Women are disproportionately affected by climate change and are more likely to die from a natural disaster than men in large part because they are at a significant disadvantage when it comes to preparing for climate disasters, according to Niethammer.
Women have less access to finance, fewer savings and fewer jobs than men, and those who do have jobs work in sectors like agriculture, fisheries, water, and forestry are more prone to natural disasters, Niethammer explained. “Climate change is de facto sexist. It affects women negatively in a variety of ways, and we need to make sure that our climate solutions are not sexist.”
Investing in women can help them better prepare for climate disasters and address the gender bias, she explained. “In the past, the development community has often only focused on ‘women being the victim’. What we are increasingly highlighting now is that generating opportunities for women can make a huge difference for financial returns, but also deliver better on climate change outcomes.”
Niethammer’s comments were made ahead of this year’s Climate Finance Forum organised by the International Climate Finance Accelerator, a public-private partnership set up in 2018 under the Luxembourg Climate Finance Strategy.
The EIB has been leading the way on gender lens investing, an approach to investing that takes into consideration gender-based factors. The bank is one of several multi-lateral development banks involved in the 2X Challenge initiative, which raised $16.3bn (€15.2bn) for gender lens investments in 2021 and 2022. The 2X investment criteria have become a global industry standard widely used to measure the positive impacts of gender finance.
More women leaders
Gender biases are also prevalent in advanced economies and more should be done to get women into leadership positions, Niethammer explained. “We need more women as investors, fund managers, entrepreneurs and leaders. Putting women in charge is essential and it can be done. We don’t do it enough.”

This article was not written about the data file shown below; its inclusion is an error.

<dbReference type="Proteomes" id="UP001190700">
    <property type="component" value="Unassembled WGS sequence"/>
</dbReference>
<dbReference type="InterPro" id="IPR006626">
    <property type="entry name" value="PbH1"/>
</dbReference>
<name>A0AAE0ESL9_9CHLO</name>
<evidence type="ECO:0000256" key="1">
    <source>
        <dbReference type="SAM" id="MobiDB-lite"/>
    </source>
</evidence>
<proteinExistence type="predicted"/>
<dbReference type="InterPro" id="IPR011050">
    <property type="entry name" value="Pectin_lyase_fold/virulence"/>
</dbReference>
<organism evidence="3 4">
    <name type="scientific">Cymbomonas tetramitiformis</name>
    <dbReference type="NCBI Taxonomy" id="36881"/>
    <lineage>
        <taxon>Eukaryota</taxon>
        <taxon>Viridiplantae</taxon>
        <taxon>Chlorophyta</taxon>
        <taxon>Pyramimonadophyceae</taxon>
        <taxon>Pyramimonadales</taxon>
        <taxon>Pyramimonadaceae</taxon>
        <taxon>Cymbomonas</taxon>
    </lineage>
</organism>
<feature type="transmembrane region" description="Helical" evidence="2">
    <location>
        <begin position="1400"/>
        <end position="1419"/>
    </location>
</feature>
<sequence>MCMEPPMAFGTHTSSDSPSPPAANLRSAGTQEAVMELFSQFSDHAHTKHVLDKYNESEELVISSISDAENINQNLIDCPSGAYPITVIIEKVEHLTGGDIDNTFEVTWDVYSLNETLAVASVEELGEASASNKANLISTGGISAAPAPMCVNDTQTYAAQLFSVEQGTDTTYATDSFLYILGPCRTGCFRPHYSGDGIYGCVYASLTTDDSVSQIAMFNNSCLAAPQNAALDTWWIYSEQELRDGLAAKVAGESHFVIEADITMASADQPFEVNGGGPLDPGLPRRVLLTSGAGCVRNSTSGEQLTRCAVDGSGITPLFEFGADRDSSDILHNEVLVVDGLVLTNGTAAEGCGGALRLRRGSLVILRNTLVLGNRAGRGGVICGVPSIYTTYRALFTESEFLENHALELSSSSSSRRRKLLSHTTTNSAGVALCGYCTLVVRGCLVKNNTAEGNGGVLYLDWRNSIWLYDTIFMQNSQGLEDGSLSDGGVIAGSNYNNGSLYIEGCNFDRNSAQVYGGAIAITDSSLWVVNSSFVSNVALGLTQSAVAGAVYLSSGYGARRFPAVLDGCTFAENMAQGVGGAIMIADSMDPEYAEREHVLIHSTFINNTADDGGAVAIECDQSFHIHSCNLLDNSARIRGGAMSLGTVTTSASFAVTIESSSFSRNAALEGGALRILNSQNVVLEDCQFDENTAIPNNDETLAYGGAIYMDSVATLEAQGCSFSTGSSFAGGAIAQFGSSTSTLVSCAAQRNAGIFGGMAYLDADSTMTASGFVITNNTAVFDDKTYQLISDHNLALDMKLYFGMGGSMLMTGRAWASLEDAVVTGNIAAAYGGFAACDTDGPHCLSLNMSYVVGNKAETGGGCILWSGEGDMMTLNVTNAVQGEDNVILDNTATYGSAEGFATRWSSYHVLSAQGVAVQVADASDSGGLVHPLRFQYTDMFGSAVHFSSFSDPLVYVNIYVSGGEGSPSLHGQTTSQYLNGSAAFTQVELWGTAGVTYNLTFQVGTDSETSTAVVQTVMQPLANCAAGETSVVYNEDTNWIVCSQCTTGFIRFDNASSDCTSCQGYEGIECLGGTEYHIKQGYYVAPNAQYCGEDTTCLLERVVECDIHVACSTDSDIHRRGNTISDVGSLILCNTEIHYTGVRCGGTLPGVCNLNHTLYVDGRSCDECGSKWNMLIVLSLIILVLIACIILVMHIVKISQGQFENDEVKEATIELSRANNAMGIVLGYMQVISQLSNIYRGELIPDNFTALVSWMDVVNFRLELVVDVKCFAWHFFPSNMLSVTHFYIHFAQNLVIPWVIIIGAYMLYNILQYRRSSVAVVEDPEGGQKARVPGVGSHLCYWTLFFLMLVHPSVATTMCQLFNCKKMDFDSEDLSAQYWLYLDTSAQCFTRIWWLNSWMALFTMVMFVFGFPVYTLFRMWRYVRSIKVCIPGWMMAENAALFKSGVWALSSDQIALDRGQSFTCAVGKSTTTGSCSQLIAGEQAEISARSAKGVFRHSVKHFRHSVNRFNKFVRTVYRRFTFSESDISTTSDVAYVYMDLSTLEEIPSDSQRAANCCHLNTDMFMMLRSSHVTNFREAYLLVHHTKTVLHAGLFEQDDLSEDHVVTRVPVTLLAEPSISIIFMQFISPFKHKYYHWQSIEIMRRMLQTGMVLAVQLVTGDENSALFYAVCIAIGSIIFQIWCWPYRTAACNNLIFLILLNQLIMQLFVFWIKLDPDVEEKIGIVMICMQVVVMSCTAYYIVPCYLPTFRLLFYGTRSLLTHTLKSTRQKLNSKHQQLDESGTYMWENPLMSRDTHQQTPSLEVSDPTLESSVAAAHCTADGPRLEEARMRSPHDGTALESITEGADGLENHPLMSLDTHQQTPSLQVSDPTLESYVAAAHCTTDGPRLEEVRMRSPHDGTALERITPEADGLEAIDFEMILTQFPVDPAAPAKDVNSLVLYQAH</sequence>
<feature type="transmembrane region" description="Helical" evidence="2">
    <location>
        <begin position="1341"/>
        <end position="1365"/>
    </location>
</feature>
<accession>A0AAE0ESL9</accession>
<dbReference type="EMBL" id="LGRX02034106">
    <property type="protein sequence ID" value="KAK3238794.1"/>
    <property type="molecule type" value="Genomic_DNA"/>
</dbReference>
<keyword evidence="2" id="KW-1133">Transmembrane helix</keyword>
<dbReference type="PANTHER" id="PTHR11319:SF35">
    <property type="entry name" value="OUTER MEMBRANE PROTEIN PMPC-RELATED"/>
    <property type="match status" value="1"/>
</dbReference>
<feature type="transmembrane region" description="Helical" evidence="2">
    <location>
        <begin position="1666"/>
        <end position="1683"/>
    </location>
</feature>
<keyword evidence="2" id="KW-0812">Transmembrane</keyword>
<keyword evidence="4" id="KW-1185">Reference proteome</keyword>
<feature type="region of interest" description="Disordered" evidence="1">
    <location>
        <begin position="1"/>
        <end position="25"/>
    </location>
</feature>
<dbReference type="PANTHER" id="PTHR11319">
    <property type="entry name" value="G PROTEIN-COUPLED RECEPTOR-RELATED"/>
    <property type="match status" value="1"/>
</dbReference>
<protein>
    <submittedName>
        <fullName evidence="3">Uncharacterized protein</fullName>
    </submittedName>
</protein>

Niethammer pointed to research that showed countries with higher female representation in parliament are more prone to ratify environmental treaties and adopt policies that address climate change impacts.
Drawing comparisons with industry’s involvement in meeting global climate targets, Niethammer said companies should also band together and set gender targets. “We have made so much progress in terms of having corporate sector enterprises commit to the net-zero goals. Now we need to bring them along so that they make commitments to gender equality as well.”
Women are also more prudent borrowers than men. According to data from the Financial Alliance for Women, non-performing loans from women are 53% lower than that of men. Niethammer said there is a strong business case to invest more in women-led projects. Consumers can also play an active role. “As a client, you can also ask questions to your bank or pension provider. Are they investing in something that is climate or gender-friendly?”
Niethammer said she was optimistic about addressing the gender-climate nexus, adding that men can also be part of the solution. “What gives me hope is that there are more women as climate leaders these days, many of whom are important role models. It’s not that these women don't exist. Moreover, to drive transformation we need to get more men on board and raise awareness on the benefits women business leaders can bring.”